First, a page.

Bloodlines And Secrets

An excerpt from “Fire Exit: A Novel” by Morgan Talty ’16

I WANTED THE GIRL TO KNOW THE TRUTH. I WANTED her to know who I was—who I really was—instead of a white man who had lived across from her all her life and watched her grow up from this side of the river.

It was late spring. I sat outside drinking coffee and not smoking because my lighter had run out of gas. Fog rolled off the water that divided the Penobscot Nation from the rest of the state of Maine. I was waiting, as I usually did. Soon, across the river and on the reservation, my girl—a woman by that point—came out of the house and got in her car to go to work. I didn’t know how many times I’d been through this same routine, but that morning, something took hold of me. Something was different this time.

She started her car and backed out of the driveway, and then, as usual, she was out of sight. I got up and drank the rest of my coffee and thought about calling Louise, my mother, but decided she was probably sleeping, so I went inside to make breakfast, not because I was hungry but because I needed something to do so I could think about what had come over me. Maybe the change had come about because I’d stopped working in the woods so much and had more time to think, but the fact was that I’d gone along for too long with Mary’s plan to lie and say that the girl was another man’s, an enrolled Native man’s, so that she, our daughter, could be on the census—Mary’s Penobscot blood plus Roger’s—giving Elizabeth exactly what she needed to be enrolled. But that morning I wanted our daughter to know the truth. I was tired of holding that secret.

I was going to make eggs and some seasoned hash and think about all this, but when I cut up the washed potato, I nicked the tip of my thumb real good with the knife and got blood all over my hand and said forget it. I went to the couch and sat down, and I wrapped a paper towel around my thumb and watched the blood seep through and then there was no denying what I wanted. I did want the truth to be known. The blood that came out of me was blood that ran through her veins. It’s strange: all blood looks the same, yet it’s different, we’re told, in so many various ways and for so many various reasons. But one thing is for certain, I thought: you are who you are, even if you don’t know it.

• • •

I didn’t know much about her, except what her mother used to tell me—which was years ago now, maybe twenty-three or twenty-four—when she’d come to check up on me, to give me a little news about her and to see if I was drinking. I was, but told her I wasn’t, that it had been four days, eight days, twelve days. But I’ll get to that, the lying—mine and hers.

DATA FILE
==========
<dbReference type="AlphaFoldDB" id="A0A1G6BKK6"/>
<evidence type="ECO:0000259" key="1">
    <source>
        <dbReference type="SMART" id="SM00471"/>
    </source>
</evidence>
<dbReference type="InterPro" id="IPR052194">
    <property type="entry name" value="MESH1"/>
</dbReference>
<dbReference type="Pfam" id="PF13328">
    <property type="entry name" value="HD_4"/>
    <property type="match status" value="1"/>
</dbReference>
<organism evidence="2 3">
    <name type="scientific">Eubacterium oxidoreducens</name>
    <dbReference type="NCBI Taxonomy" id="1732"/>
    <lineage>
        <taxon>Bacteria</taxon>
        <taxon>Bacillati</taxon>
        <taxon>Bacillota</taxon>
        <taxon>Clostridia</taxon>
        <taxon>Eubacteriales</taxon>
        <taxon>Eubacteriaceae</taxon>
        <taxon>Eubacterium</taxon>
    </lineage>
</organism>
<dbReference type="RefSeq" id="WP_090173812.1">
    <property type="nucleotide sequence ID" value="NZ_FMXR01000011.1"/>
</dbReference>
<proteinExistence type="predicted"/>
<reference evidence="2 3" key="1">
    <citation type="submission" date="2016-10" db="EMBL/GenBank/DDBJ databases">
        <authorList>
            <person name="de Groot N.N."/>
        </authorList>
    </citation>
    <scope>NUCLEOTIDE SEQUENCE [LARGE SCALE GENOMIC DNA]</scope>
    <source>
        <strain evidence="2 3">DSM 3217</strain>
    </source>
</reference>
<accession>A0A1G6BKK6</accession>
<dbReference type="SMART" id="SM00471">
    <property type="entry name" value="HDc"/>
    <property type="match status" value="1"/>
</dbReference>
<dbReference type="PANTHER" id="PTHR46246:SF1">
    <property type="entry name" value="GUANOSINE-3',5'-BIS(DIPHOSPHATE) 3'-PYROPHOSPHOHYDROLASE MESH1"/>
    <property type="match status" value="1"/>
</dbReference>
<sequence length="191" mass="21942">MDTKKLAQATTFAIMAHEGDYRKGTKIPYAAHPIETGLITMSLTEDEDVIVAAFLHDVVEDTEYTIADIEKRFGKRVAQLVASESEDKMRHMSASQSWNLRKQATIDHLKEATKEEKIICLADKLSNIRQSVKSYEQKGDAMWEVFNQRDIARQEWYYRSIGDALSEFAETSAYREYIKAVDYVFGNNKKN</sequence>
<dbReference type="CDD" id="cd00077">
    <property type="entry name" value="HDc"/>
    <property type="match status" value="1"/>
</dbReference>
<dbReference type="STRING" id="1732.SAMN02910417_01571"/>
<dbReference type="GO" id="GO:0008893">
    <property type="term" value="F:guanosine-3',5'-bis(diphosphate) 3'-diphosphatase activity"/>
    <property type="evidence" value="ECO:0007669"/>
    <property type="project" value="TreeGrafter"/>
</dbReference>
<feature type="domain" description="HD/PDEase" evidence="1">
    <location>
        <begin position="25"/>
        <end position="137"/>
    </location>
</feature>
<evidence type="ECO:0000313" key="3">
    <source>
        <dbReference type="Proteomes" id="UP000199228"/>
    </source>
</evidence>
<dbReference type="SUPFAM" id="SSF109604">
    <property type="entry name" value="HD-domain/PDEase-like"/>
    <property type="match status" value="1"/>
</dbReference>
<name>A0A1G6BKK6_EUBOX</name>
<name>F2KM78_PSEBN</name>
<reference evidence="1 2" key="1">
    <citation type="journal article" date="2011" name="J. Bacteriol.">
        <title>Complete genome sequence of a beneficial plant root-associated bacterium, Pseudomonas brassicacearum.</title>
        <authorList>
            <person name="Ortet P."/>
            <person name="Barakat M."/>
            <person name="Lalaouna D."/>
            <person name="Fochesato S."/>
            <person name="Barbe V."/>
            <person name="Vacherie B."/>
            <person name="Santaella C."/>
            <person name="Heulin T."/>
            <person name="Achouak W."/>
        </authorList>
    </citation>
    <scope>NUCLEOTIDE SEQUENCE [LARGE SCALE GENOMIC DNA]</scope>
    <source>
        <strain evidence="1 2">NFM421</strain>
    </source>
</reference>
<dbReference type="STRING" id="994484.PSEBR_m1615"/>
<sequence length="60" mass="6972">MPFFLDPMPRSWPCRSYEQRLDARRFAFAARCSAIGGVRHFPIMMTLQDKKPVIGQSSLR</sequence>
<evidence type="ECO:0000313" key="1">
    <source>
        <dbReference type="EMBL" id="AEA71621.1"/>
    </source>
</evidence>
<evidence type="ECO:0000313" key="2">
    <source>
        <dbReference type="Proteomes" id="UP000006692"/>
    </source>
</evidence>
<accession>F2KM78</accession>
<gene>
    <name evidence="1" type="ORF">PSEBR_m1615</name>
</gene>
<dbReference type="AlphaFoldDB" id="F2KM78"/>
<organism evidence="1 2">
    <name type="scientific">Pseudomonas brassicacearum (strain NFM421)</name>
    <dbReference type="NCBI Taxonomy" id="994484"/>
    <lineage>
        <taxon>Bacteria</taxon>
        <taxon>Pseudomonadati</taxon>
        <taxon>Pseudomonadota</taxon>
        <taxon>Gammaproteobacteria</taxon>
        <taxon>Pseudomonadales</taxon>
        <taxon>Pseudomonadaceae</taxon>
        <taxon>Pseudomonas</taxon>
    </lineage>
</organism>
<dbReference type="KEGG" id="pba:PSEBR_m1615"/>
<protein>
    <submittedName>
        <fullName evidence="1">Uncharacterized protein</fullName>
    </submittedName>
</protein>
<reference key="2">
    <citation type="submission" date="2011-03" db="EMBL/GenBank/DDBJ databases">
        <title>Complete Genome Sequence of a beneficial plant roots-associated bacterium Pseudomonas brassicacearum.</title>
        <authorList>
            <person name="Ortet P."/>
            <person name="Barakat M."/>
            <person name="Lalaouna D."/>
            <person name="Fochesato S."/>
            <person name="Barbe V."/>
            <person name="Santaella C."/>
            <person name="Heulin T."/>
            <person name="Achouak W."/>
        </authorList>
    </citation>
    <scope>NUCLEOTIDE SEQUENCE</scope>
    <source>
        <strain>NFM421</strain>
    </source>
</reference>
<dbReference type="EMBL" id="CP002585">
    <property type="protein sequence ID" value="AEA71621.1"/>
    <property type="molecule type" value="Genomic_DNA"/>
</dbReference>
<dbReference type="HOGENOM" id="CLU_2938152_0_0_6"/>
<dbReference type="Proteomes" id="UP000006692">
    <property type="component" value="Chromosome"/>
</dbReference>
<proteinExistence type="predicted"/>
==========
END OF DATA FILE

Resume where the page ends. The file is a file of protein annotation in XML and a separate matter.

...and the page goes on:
• • •

Her name is Elizabeth Eunice Francis, and her maternal grandparents were Eunice and Philip. She was born in January 1991. I’m afraid to say I don’t know the exact date, but I think it was the fifteenth, sixteenth, or seventeenth. Those were the days her house was empty and I waited anxiously across the river for her to be brought home.

• • •

We met once when she was three. For a few years after she was born, her mother used to visit me. It was always the same routine: park way down the dirt road and walk through the woods to the back of my house and crawl in through the window. She used to give me news about our child, the only one Mary would ever have, but sometimes she just showed up and gave me nothing but her company for an hour or so. Once she was inside, she would visit like a neighbor would, and we’d have coffee at my kitchen table. We’d smoke a few cigarettes and she’d ask after my mother and after my work and after my drinking and would tell me I should do something to the place, like get some decorations. “At least get a painting or something,” she’d say.

It was during a late spring Saturday when Mary asked, “Do you think it would be a good idea if you met her?” She drank her coffee and smoked, lounging, taking her time because Roger was not home; he had taken Elizabeth ice fishing. I don’t know who it was Mary felt bad for: Elizabeth or me. Maybe both of us?

“Of course I want to meet her,” I said.

“But is it a good idea?” She held her hands together on the table.

“I don’t know,” I said.

“Neither do I. Get me a coin. A quarter, dime, whatever.”

I got her a penny.

“Heads you meet her, tails we forget I asked.”

The coin landed on tails.

“Two out of three?” I said.

The next one landed on heads. And so too did the next one.

And that was it. Mary left through the window and every so often a branch would snap and echo in the woods. A car door slammed shut and the engine revved and faded until everything but my breathing quieted.